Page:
But John was the first to introduce baptism and before he cleansed people of all their transgressions, they were to confess. This was done publicly and resembled nothing of the current practice. In John’s version of baptism; people announced all their wrongs, were baptized, and their soul was all clean and shiny, free of the taint of sin.
This is where Christians arrived at joining the ideas of baptism and rebirth. This cleansing of the soul, starting anew, is a new start, or as some Christians call it, “Born Again.”
However, as lovely as this all sounded, it began to cause an intellectual crisis for some. It begs the question, “What happens if you sin again?” After all, humans have never been presented as perfect beings by any stretch of the imagination. So, there you could be, all shiny from baptism, walking off, stub your toe, and yell out, taking your Lord’s name in vain (number two of the 10 Commandments), what then?
Debating Numerous Baptisms Vs. Confession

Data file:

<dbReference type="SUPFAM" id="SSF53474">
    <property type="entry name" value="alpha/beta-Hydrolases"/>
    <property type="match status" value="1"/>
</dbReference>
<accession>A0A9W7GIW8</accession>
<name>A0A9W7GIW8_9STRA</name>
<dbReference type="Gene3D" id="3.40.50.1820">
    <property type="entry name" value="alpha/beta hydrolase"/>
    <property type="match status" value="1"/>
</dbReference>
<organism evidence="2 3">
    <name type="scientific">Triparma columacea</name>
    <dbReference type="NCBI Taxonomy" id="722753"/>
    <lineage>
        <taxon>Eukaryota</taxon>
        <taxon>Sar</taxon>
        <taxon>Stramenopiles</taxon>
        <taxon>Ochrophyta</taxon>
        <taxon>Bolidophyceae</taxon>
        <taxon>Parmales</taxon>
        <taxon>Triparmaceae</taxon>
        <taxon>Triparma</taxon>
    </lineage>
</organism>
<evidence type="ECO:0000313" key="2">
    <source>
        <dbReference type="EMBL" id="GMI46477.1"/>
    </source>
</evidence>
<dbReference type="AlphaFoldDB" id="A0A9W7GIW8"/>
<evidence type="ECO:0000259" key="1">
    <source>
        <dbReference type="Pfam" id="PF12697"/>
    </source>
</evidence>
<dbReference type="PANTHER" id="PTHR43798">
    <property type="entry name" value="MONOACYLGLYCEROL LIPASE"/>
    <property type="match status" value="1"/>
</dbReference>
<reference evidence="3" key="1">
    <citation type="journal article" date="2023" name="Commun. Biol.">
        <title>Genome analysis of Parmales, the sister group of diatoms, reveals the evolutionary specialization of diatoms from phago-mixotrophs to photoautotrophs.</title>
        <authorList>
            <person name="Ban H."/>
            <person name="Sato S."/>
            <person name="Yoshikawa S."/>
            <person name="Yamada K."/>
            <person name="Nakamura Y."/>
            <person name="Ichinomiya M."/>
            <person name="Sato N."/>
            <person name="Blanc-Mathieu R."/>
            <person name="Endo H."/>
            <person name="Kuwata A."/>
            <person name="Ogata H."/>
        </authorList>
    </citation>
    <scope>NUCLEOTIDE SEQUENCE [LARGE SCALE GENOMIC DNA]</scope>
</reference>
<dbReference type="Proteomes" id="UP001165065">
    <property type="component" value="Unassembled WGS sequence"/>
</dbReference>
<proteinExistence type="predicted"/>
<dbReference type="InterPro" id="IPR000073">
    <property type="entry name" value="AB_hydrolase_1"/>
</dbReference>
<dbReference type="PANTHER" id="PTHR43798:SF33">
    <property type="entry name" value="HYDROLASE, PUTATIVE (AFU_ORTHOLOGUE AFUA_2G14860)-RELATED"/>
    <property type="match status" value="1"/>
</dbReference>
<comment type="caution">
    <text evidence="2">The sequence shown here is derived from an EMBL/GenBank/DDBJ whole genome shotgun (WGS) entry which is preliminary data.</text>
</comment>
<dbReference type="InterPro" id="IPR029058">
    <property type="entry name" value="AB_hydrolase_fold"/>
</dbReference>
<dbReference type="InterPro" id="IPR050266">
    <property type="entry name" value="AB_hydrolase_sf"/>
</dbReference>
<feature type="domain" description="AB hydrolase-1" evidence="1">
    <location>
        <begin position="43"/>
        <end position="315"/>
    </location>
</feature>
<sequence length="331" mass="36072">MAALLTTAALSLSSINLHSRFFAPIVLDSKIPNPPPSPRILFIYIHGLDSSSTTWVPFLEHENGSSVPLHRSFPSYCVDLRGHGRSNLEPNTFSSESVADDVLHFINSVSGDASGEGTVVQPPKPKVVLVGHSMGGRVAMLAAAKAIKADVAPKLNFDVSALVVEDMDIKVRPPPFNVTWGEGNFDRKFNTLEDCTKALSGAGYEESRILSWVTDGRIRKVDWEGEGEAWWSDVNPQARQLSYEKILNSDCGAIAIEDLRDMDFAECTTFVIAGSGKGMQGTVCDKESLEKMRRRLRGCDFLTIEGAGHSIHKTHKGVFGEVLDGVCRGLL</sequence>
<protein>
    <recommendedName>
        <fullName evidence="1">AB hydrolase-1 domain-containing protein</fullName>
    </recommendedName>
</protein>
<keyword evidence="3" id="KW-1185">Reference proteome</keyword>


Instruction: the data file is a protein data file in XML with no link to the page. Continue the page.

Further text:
The failure of humans to be perfect post baptism caused a great deal of drama and debate in early Christianity. On the one hand, there was the story of the prodigal son in Luke 15:21, where the wicked young man decides he will tell his dad, “Father, I have sinned against heaven and against you.” Despite the son’s horrendous behavior, the father welcomes him home and throws a party.
On the other hand, some people did some hideous things, even back then, that went far beyond an occasional slip of the tongue. Nor was God in the Bible always throwing parties for all who did wrong. For example, in Hebrew 6:4-8, there is the ominous line: “It is impossible for those who have once been enlightened [and now] fallen away, to be brought back.” Thus, casting people out was a popular solution.
But the finality of casting people out did not sit well with many, especially as forgiveness was supposed to be an integral tenet of Christianity. So, the idea of a second baptism was proposed and established for certain situations. However, it was an enormous process reserved for only the worst sins, and those who went through it had to undergo an incredibly harsh and time-consuming version of penance, such as fasting.
Constantine The Great Becomes Christian & Changes Everything
The second baptism system suited followers until the 4th century when Constantine the Great found Jesus. Suddenly, Christianity went from something akin to a small cult to a dominating religion. With so many people hopping onto the trend, there became an overwhelming number clambering for a first baptism, never mind the second.